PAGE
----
Wednesday, July 3

World War Z: An Oral History of the Zombie War (2006)

By Max Brooks

Compelling. That is the word I keep coming back to in describing this book both to my son, who is interested in reading it, and the friend who gave it to me when he discovered I might be interested in reading it as he was about to donate it to the library.

I'm not really that big into the zombie genre, although I do follow The Walking Dead on TV (not in the comics, though), and thought Zombieland to be quite amusing. Really, though, I think those are the only examples of zombie fiction I've ever followed in any medium, other than incidental appearances in stray episodes or issues of series I was already into. Mindless predatory ambulatory corpses as a plot device in horror/thriller stories just never appealed to me in and of themselves. Zombieland is of course a satirical send-up of the genre, with its own appeal (and Woody Harrelson. And Emma Stone). What attracted me to The Walking Dead TV series – not immediately, I might add, but as a result of good reports from colleagues – was the focus not on the “mindless predatory ambulatory corpses” but rather the “survivors,” and in fact I seem to recall that comics creator Robert Kirkman has indeed said that they are the true “walking dead” in the story he's telling. At least in the case of the TV series, the focus on a small group of people fighting for their lives on a day by day basis in a world of virtually unimaginable horror makes for some really gripping story-telling.

World War Z tells much the same story, but on a much broader, world-wide scale. Brooks presents the narrative in the form of interviews by a UN inspector compiling a post-war report on the apocalyptic events of the past decade and more.* Through the eyes of dozens of individuals the reader witnesses the progress of the contagion from initial scattered outbreaks through the world's initial disbelief transforming into panic as the apocalypse overwhelms our civilization, which nevertheless rallies and ultimately wins out – more or less – at a staggering cost in humanity, both in sheer numbers with a death-toll of billions and in the desperate measures that are taken to assure survival, both by individuals and by various nations facing utter annihilation. Brooks' accomplishment is truly amazing, both in the breadth and depth of research that obviously stands behind the story he tells, giving it a startling verisimilitude, and which is scarcely less than what he imagines for his fictional interviewer, and in the imagination that then constructs a variety of very distinct interviewees describing many different experiences and reactions to the horrific catastrophe as it unfolds. In particular, the various ways different countries meet the crisis, some ultimately successfully albeit, again, at universally staggering cost, others ultimately unsuccessfully, ring true to the multifarious national conditions and characters that prevail around the world. What emerges from the holocaust is an irreversibly changed world that will never again be the same, that has, in the end, adjusted to a radical new reality. And yet, in the end, this book does chronicle a triumph of the human will against darkness – humanity has survived, more or less intact.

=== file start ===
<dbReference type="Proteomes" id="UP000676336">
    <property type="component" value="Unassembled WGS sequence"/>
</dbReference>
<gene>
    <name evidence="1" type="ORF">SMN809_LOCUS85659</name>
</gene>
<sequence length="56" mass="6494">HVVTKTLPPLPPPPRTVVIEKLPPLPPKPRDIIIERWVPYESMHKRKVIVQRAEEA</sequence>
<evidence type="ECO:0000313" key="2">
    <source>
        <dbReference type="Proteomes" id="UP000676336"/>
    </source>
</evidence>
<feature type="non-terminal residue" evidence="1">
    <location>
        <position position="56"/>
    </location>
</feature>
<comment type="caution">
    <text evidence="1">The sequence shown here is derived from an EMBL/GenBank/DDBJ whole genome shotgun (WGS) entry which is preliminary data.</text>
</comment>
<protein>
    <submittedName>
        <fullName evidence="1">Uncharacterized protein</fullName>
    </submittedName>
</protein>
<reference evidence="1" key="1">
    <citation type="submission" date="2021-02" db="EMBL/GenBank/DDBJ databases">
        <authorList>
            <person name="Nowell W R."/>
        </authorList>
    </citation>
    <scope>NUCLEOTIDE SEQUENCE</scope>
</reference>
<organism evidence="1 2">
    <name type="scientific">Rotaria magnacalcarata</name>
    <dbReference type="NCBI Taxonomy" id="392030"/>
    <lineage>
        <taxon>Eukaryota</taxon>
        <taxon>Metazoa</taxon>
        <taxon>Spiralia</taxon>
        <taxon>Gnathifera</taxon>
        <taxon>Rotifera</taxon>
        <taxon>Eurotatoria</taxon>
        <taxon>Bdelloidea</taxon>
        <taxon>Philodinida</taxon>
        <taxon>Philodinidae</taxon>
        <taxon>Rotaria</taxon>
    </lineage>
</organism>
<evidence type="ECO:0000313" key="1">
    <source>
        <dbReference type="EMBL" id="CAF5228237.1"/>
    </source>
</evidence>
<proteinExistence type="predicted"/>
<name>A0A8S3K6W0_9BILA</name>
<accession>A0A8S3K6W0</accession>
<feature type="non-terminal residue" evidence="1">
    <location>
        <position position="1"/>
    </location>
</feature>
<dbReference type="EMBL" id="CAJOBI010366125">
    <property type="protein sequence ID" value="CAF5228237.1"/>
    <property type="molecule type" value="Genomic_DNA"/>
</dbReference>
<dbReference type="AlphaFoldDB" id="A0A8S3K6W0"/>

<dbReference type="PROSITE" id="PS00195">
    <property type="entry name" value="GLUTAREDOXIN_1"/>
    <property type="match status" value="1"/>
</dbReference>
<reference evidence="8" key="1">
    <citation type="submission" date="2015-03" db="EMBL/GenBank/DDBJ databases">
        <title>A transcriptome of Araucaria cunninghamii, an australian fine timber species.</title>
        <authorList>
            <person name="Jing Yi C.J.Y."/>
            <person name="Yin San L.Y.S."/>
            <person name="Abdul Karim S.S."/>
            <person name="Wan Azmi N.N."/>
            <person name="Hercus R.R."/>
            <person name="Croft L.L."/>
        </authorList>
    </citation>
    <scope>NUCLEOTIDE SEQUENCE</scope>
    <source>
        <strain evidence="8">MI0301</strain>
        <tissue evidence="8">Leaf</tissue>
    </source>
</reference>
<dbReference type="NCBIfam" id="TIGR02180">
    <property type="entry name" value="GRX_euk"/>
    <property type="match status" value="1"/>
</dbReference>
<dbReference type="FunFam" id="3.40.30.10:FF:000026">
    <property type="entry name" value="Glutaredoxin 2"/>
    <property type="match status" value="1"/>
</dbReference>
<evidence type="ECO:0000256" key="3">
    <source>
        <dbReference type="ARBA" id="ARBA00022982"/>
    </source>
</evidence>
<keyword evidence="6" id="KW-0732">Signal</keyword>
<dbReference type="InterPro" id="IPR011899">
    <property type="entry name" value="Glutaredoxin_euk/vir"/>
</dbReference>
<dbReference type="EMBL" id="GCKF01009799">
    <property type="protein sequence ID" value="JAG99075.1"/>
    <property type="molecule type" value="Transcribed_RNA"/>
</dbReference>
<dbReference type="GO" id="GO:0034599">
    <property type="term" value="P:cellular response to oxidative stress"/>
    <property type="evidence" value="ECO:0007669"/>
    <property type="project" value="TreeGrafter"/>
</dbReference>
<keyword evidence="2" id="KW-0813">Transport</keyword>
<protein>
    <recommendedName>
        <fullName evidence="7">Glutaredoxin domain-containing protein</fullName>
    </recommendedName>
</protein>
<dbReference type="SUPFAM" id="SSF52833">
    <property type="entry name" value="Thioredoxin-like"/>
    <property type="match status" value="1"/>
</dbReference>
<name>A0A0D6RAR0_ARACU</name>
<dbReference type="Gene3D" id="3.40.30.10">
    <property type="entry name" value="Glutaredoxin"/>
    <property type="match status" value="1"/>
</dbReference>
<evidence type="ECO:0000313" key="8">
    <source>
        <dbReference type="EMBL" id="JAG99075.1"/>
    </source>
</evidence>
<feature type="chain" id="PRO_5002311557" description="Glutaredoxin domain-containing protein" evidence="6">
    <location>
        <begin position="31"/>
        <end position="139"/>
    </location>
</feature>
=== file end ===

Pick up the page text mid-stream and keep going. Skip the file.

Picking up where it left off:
In that regard, World War Z seems ultimately more optimistic than The Walking Dead, which seems to have constructed a world in which there is ultimately no possibility of human survival. That may be a result of the far more limited scope of the latter, focusing as it does on a small group of people who have little or no knowledge of how the rest of the world is faring, but it is definitely the impression I get.

Perhaps it is because I am such an Anglophile with a traditionalist's gut affinity for monarchy (at least in the abstract) – in addition to being a medieval historian – that one passage spoke directly to me. I think it provides an excellent taste of the depth of Brooks' narrative, and would like to share some excerpts from it here:

The subject of the interview is an Englishman, currently engaged in a study of how medieval European fixed fortifications – castles – proved valuable in contributing to the survival of European civilization. It's based on both his ongoing research and his direct experience –

Castles. Well … I don't want for a moment to overstate their importance for the general war effort. In fact, when you compare them to any other type of fixed fortification, modern, modified, and so forth, their contribution does seem quite negligible, unless you're like me, and that contribution was what saved your life.


... [M]any defenders chose to remain in their strongholds even with the opportunity to flee, be it Bouillon in Belgium or Spis in Slovakia or even back home like Beaumaris in Wales. Before the war, the place had been nothing but a museum piece, a hollow shell of roofless chambers and high concentric walls. The town council should be given the VC for their accomplishments, pooling resources, organizing citizens, restoring the ruin to its former glory. They had just a few months before the crisis engulfed their part of Britain. Even more dramatic is the story of Conwy, both a castle and medieval wall that protected their entire town. The inhabitants not only lived in safety and relative comfort during the stalemate years, their access to the sea allowed Conwy to become a springboard for our forces once we began to retake our country. Have you ever read Camelot Mine?”